March marks the anniversary of President Trump’s ‘energy dominance’ agenda and the much-needed reprioritization of oil and gas interests. After years of being stifled by taxpayer accountability, preservation of ecological and cultural assets, public planning processes, and concerns over theoretical ‘global warming,’ the oil and gas industry is FINALLY feeling valued (read: getting everything asked for). And today, as if to honor this anniversary, Secretary Zinke is offering oil and gas leases for sale, directly adjacent to the Bears Ears National Monument! Or, at least, what used to be the Bears Ears National Monument, before he boldly decided to shrink the monument by 85%.
Years of raking in upwards of $260 billion just hasn’t been enough for the industry, so you can bet that no one is more thrilled by the incredible vision of Secretary Zinke this past year in reshaping our public lands and shared history to include America’s newest landmark: oil rigs. Having removed extraneous regulations that required industry to survey these allegedly ‘treasured’ landscapes, industry is finally able to trust their guts. Who really knows what the 331 million people who visit our national parks per year care about? Maybe they don’t actually care if protected areas are shrunk; wildlife are displaced or completely wiped out; local economies are slashed by upwards of $12 billion; and noise and air pollution increase dramatically.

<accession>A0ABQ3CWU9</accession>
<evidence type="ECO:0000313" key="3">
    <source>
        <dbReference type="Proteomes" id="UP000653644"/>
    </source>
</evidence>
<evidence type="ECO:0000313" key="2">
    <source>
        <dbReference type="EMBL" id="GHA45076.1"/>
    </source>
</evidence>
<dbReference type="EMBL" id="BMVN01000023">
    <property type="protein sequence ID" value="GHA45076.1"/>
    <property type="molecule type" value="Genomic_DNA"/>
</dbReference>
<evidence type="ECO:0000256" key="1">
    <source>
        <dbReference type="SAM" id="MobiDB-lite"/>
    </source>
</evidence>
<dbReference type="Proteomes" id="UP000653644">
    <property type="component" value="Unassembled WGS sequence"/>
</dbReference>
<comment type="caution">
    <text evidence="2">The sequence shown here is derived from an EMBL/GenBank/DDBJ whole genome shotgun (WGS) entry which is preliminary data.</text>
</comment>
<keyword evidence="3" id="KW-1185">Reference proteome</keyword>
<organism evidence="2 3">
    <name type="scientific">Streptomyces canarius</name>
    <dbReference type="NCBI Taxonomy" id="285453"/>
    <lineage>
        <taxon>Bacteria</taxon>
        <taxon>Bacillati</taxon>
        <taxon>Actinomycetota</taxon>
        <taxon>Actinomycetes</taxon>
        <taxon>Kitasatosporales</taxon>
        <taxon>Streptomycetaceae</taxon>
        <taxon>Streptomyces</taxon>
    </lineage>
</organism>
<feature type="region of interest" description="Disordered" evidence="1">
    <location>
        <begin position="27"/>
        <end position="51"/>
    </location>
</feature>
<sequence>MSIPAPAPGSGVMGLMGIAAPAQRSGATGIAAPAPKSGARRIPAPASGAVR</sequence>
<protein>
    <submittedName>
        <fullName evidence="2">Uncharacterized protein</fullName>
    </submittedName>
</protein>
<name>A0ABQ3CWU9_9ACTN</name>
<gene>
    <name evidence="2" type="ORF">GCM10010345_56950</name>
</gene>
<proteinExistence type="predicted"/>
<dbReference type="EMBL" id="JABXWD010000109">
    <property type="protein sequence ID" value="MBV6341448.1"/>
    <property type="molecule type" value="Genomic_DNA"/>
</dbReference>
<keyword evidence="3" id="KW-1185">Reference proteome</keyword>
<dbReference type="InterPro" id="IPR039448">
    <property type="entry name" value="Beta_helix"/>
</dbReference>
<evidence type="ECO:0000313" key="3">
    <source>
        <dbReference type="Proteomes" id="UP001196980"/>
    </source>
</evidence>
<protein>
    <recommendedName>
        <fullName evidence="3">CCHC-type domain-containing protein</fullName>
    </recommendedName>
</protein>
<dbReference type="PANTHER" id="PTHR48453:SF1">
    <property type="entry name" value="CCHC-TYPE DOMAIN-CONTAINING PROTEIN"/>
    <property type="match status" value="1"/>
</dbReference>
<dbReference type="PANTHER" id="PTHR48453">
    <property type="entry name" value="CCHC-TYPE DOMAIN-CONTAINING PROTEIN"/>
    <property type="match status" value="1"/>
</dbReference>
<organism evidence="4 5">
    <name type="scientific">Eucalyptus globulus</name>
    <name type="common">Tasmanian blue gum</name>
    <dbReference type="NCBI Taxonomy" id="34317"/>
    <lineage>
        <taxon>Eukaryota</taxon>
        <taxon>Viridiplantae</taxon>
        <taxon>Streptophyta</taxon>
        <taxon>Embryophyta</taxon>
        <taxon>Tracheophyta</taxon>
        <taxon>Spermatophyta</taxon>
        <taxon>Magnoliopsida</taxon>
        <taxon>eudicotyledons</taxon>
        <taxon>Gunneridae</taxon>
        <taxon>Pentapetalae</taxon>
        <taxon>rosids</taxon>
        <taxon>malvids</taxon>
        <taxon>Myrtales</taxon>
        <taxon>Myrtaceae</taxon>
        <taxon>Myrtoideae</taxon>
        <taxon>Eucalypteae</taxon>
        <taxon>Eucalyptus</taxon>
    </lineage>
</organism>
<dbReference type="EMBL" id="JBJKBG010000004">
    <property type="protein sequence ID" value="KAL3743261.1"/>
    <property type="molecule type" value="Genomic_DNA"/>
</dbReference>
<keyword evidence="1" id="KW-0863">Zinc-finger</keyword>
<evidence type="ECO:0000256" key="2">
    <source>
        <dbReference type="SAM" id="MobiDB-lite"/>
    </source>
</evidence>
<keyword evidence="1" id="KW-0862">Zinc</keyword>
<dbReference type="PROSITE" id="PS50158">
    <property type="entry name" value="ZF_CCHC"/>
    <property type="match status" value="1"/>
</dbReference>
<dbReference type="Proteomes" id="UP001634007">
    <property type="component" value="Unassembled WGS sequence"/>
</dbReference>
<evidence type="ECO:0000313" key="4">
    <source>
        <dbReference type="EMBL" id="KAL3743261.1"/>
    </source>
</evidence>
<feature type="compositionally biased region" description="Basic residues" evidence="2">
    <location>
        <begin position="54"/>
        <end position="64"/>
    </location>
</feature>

The 27 million acres of public lands the industry has already leased simply isn’t sufficient to satiate demand (nor the pocketbooks of executives)! While the oil and gas market is stagnating the industry is ONLY sitting on 8,000 permits and 16,000 unused leases (covering 14.4 million acres) – that’s not NEARLY enough! The obvious solution is to continue shrinking public parks to make way for even more private oil and gas interests.
For these reasons and more, the industry is so grateful to finally have [funded] allies in important places. The drought is over! The Bears Ears region will finally be home to cultural artifacts that really matter: oil and gas rigs.